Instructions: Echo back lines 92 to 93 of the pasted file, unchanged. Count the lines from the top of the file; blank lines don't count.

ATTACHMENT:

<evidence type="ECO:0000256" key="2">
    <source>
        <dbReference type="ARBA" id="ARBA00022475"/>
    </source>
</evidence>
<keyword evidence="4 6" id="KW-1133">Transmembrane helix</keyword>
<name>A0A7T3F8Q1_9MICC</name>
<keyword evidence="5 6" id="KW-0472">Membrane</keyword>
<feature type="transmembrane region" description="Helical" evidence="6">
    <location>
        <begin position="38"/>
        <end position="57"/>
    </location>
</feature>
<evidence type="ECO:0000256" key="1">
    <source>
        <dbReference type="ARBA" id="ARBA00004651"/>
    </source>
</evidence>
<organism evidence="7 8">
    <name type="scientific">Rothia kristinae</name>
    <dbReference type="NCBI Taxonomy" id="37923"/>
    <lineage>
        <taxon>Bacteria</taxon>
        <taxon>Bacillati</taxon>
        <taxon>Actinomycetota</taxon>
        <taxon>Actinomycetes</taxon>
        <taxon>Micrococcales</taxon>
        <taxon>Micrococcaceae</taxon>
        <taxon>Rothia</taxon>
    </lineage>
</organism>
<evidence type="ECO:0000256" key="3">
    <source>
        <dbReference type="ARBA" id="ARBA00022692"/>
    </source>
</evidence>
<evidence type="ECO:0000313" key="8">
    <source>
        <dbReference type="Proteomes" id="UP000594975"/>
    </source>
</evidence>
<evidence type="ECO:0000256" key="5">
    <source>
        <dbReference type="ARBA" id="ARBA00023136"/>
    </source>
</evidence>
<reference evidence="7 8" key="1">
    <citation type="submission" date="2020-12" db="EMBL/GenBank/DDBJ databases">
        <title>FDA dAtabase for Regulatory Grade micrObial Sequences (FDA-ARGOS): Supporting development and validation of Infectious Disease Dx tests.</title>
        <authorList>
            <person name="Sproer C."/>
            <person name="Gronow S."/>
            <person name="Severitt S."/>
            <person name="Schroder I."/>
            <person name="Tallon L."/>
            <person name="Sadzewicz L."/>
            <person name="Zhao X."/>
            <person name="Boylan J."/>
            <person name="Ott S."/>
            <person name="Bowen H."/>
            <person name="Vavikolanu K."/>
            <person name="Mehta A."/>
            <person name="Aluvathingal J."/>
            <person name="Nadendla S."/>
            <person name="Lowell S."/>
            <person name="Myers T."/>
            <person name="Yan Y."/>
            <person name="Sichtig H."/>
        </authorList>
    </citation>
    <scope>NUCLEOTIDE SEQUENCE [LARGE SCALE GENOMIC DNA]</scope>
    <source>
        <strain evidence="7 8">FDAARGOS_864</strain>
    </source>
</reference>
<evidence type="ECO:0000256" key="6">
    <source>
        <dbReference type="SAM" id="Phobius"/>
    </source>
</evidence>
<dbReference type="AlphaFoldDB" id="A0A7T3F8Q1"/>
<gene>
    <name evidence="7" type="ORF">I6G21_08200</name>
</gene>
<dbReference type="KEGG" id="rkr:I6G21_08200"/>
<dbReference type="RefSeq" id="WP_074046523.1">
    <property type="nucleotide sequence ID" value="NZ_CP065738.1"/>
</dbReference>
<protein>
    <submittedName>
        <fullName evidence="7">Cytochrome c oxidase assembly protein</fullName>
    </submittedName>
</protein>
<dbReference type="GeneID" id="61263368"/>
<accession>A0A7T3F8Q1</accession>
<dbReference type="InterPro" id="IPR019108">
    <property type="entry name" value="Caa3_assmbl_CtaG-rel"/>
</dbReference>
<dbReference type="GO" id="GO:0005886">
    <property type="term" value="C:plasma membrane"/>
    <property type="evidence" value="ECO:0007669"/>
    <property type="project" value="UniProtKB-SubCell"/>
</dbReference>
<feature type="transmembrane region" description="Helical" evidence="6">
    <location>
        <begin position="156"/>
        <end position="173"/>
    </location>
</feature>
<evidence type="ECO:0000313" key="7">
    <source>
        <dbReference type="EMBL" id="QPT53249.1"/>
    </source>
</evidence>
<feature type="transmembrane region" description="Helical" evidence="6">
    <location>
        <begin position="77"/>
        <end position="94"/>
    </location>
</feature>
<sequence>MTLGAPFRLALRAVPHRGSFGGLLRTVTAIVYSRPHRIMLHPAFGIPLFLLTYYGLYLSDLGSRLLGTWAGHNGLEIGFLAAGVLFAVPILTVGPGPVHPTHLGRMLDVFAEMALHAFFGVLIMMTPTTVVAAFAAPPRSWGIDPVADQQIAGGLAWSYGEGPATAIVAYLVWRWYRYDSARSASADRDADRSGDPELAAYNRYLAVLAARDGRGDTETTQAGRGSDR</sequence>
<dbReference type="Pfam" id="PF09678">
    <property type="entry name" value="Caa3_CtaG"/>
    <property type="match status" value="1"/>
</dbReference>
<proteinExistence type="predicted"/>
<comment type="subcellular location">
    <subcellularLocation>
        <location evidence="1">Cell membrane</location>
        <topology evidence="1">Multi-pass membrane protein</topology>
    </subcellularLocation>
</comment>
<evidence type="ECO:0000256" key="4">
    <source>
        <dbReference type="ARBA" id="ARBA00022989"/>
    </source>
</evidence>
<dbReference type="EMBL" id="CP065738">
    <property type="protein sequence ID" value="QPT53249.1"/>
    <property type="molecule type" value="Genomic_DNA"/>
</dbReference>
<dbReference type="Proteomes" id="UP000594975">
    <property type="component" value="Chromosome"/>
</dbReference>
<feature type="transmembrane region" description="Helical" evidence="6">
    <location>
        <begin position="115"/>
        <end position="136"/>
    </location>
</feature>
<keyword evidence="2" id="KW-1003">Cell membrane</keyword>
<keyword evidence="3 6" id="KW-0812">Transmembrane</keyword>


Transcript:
        <fullName evidence="7">Cytochrome c oxidase assembly protein</fullName>
    </submittedName>